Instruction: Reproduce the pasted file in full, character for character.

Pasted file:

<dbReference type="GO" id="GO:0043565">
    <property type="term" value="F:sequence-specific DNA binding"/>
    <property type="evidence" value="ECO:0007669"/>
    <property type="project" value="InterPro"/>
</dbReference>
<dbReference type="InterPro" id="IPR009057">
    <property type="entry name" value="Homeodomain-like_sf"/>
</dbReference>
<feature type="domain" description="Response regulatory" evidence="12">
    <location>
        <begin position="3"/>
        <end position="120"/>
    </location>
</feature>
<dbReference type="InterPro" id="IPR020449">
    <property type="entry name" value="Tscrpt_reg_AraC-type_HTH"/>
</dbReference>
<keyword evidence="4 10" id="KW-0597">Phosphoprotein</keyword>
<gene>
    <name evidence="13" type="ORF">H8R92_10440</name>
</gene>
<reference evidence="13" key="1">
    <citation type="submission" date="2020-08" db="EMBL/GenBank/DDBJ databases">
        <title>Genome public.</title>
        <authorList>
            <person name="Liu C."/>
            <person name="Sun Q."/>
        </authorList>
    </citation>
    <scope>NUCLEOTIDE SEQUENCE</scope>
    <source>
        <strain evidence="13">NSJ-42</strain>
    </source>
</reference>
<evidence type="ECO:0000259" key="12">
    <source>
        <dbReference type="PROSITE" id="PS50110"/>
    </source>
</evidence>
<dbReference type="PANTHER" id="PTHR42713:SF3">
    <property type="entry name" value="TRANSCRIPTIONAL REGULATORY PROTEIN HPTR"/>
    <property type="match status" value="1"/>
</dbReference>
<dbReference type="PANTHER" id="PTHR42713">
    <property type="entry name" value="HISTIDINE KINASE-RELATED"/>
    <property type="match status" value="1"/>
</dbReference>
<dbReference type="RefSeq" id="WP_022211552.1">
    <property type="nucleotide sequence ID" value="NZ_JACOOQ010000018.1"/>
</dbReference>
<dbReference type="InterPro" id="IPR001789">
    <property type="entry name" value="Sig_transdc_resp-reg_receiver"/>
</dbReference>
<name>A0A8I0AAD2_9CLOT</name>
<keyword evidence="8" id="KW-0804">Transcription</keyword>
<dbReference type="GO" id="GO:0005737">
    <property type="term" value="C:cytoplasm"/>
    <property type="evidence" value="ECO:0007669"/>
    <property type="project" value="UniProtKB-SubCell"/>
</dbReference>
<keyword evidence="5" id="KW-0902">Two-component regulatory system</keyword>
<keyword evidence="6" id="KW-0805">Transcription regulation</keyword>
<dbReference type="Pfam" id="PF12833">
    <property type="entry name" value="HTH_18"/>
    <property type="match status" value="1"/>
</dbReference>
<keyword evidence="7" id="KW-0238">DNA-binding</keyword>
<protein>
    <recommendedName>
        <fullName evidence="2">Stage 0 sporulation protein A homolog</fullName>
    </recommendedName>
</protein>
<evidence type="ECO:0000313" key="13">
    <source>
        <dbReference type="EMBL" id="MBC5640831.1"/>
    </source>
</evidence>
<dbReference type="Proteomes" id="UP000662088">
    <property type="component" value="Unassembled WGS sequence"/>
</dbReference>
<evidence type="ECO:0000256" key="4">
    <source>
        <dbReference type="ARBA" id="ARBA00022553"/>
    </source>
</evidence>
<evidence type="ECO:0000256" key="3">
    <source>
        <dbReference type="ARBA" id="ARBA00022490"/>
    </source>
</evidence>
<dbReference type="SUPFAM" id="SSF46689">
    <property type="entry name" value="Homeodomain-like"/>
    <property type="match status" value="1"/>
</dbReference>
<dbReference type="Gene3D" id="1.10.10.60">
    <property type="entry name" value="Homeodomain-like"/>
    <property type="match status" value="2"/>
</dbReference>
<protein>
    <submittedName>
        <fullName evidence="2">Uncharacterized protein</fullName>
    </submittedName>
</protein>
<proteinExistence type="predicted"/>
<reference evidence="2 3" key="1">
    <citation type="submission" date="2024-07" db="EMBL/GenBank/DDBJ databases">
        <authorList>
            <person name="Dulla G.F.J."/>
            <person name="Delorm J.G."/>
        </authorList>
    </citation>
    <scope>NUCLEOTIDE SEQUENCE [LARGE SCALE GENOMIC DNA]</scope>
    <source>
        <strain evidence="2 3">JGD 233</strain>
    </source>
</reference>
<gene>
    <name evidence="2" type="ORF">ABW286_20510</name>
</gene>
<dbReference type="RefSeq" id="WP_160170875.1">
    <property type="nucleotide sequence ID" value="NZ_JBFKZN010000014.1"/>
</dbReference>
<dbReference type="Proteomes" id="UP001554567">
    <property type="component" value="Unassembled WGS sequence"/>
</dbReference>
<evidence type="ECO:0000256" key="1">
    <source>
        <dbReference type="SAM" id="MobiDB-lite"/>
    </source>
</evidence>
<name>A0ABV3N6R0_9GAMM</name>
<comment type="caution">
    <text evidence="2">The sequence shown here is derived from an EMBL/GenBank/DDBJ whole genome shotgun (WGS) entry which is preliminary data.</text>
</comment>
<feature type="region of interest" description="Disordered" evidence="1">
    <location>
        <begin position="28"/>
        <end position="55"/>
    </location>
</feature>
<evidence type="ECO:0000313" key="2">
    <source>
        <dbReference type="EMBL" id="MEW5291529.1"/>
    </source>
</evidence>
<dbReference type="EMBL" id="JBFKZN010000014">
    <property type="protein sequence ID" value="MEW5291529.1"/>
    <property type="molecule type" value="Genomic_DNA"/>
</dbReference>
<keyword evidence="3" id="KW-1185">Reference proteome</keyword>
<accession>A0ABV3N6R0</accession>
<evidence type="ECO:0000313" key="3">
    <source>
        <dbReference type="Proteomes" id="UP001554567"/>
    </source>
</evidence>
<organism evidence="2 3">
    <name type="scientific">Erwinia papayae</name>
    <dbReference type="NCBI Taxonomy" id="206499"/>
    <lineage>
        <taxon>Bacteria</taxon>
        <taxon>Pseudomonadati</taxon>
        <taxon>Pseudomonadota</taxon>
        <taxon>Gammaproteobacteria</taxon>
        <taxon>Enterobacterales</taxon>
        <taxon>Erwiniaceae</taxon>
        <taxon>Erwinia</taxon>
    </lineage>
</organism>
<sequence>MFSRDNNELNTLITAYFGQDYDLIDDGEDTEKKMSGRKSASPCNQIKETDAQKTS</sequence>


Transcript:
<dbReference type="GO" id="GO:0043565">
    <property type="term" value="F:sequence-specific DNA binding"/>
    <property type="evidence" value="ECO:0007669"/>
    <property type="project" value="InterPro"/>
</dbReference>
<dbReference type="InterPro" id="IPR009057">
    <property type="entry name" value="Homeodomain-like_sf"/>
</dbReference>
<feature type="domain" description="Response regulatory" evidence="12">
    <location>
        <begin position="3"/>
        <end position="120"/>
    </location>
</feature>
<dbReference type="InterPro" id="IPR020449">
    <property type="entry name" value="Tscrpt_reg_AraC-type_HTH"/>
</dbReference>
<keyword evidence="4 10" id="KW-0597">Phosphoprotein</keyword>
<gene>
    <name evidence="13" type="ORF">H8R92_10440</name>
</gene>
<reference evidence="13" key="1">
    <citation type="submission" date="2020-08" db="EMBL/GenBank/DDBJ databases">
        <title>Genome public.</title>
        <authorList>
            <person name="Liu C."/>
            <person name="Sun Q."/>
        </authorList>
    </citation>
    <scope>NUCLEOTIDE SEQUENCE</scope>
    <source>
        <strain evidence="13">NSJ-42</strain>
    </source>
</reference>
<evidence type="ECO:0000259" key="12">
    <source>
        <dbReference type="PROSITE" id="PS50110"/>
    </source>
</evidence>
<dbReference type="PANTHER" id="PTHR42713:SF3">
    <property type="entry name" value="TRANSCRIPTIONAL REGULATORY PROTEIN HPTR"/>
    <property type="match status" value="1"/>
</dbReference>
<dbReference type="PANTHER" id="PTHR42713">
    <property type="entry name" value="HISTIDINE KINASE-RELATED"/>
    <property type="match status" value="1"/>
</dbReference>
<dbReference type="RefSeq" id="WP_022211552.1">
    <property type="nucleotide sequence ID" value="NZ_JACOOQ010000018.1"/>
</dbReference>
<dbReference type="InterPro" id="IPR001789">
    <property type="entry name" value="Sig_transdc_resp-reg_receiver"/>
</dbReference>
<name>A0A8I0AAD2_9CLOT</name>
<keyword evidence="8" id="KW-0804">Transcription</keyword>
<dbReference type="GO" id="GO:0005737">
    <property type="term" value="C:cytoplasm"/>
    <property type="evidence" value="ECO:0007669"/>
    <property type="project" value="UniProtKB-SubCell"/>
</dbReference>
<keyword evidence="5" id="KW-0902">Two-component regulatory system</keyword>
<keyword evidence="6" id="KW-0805">Transcription regulation</keyword>
<dbReference type="Pfam" id="PF12833">
    <property type="entry name" value="HTH_18"/>
    <property type="match status" value="1"/>
</dbReference>
<keyword evidence="7" id="KW-0238">DNA-binding</keyword>
<protein>
    <recommendedName>
        <fullName evidence="2">Stage 0 sporulation protein A homolog</fullName>
    </recommendedName>
</protein>
<evidence type="ECO:0000313" key="13">
    <source>
        <dbReference type="EMBL" id="MBC5640831.1"/>
    </source>
</evidence>
<dbReference type="Proteomes" id="UP000662088">
    <property type="component" value="Unassembled WGS sequence"/>
</dbReference>
<evidence type="ECO:0000256" key="4">
    <source>
        <dbReference type="ARBA" id="ARBA00022553"/>
    </source>
</evidence>
<evidence type="ECO:0000256" key="3">
    <source>
        <dbReference type="ARBA" id="ARBA00022490"/>
    </source>
</evidence>
<dbReference type="SUPFAM" id="SSF46689">
    <property type="entry name" value="Homeodomain-like"/>
    <property type="match status" value="1"/>
</dbReference>
<dbReference type="Gene3D" id="1.10.10.60">
    <property type="entry name" value="Homeodomain-like"/>
    <property type="match status" value="2"/>
</dbReference>
<protein>
    <submittedName>
        <fullName evidence="2">Uncharacterized protein</fullName>
    </submittedName>
</protein>
<proteinExistence type="predicted"/>
<reference evidence="2 3" key="1">
    <citation type="submission" date="2024-07" db="EMBL/GenBank/DDBJ databases">
        <authorList>
            <person name="Dulla G.F.J."/>
            <person name="Delorm J.G."/>
        </authorList>
    </citation>
    <scope>NUCLEOTIDE SEQUENCE [LARGE SCALE GENOMIC DNA]</scope>
    <source>
        <strain evidence="2 3">JGD 233</strain>
    </source>
</reference>
<gene>
    <name evidence="2" type="ORF">ABW286_20510</name>
</gene>
<dbReference type="RefSeq" id="WP_160170875.1">
    <property type="nucleotide sequence ID" value="NZ_JBFKZN010000014.1"/>
</dbReference>
<dbReference type="Proteomes" id="UP001554567">
    <property type="component" value="Unassembled WGS sequence"/>
</dbReference>
<evidence type="ECO:0000256" key="1">
    <source>
        <dbReference type="SAM" id="MobiDB-lite"/>
    </source>
</evidence>
<name>A0ABV3N6R0_9GAMM</name>
<comment type="caution">
    <text evidence="2">The sequence shown here is derived from an EMBL/GenBank/DDBJ whole genome shotgun (WGS) entry which is preliminary data.</text>
</comment>
<feature type="region of interest" description="Disordered" evidence="1">
    <location>
        <begin position="28"/>
        <end position="55"/>
    </location>
</feature>
<evidence type="ECO:0000313" key="2">
    <source>
        <dbReference type="EMBL" id="MEW5291529.1"/>
    </source>
</evidence>
<dbReference type="EMBL" id="JBFKZN010000014">
    <property type="protein sequence ID" value="MEW5291529.1"/>
    <property type="molecule type" value="Genomic_DNA"/>
</dbReference>
<keyword evidence="3" id="KW-1185">Reference proteome</keyword>
<accession>A0ABV3N6R0</accession>
<evidence type="ECO:0000313" key="3">
    <source>
        <dbReference type="Proteomes" id="UP001554567"/>
    </source>
</evidence>
<organism evidence="2 3">
    <name type="scientific">Erwinia papayae</name>
    <dbReference type="NCBI Taxonomy" id="206499"/>
    <lineage>
        <taxon>Bacteria</taxon>
        <taxon>Pseudomonadati</taxon>
        <taxon>Pseudomonadota</taxon>
        <taxon>Gammaproteobacteria</taxon>
        <taxon>Enterobacterales</taxon>
        <taxon>Erwiniaceae</taxon>
        <taxon>Erwinia</taxon>
    </lineage>
</organism>
<sequence>MFSRDNNELNTLITAYFGQDYDLIDDGEDTEKKMSGRKSASPCNQIKETDAQKTS</sequence>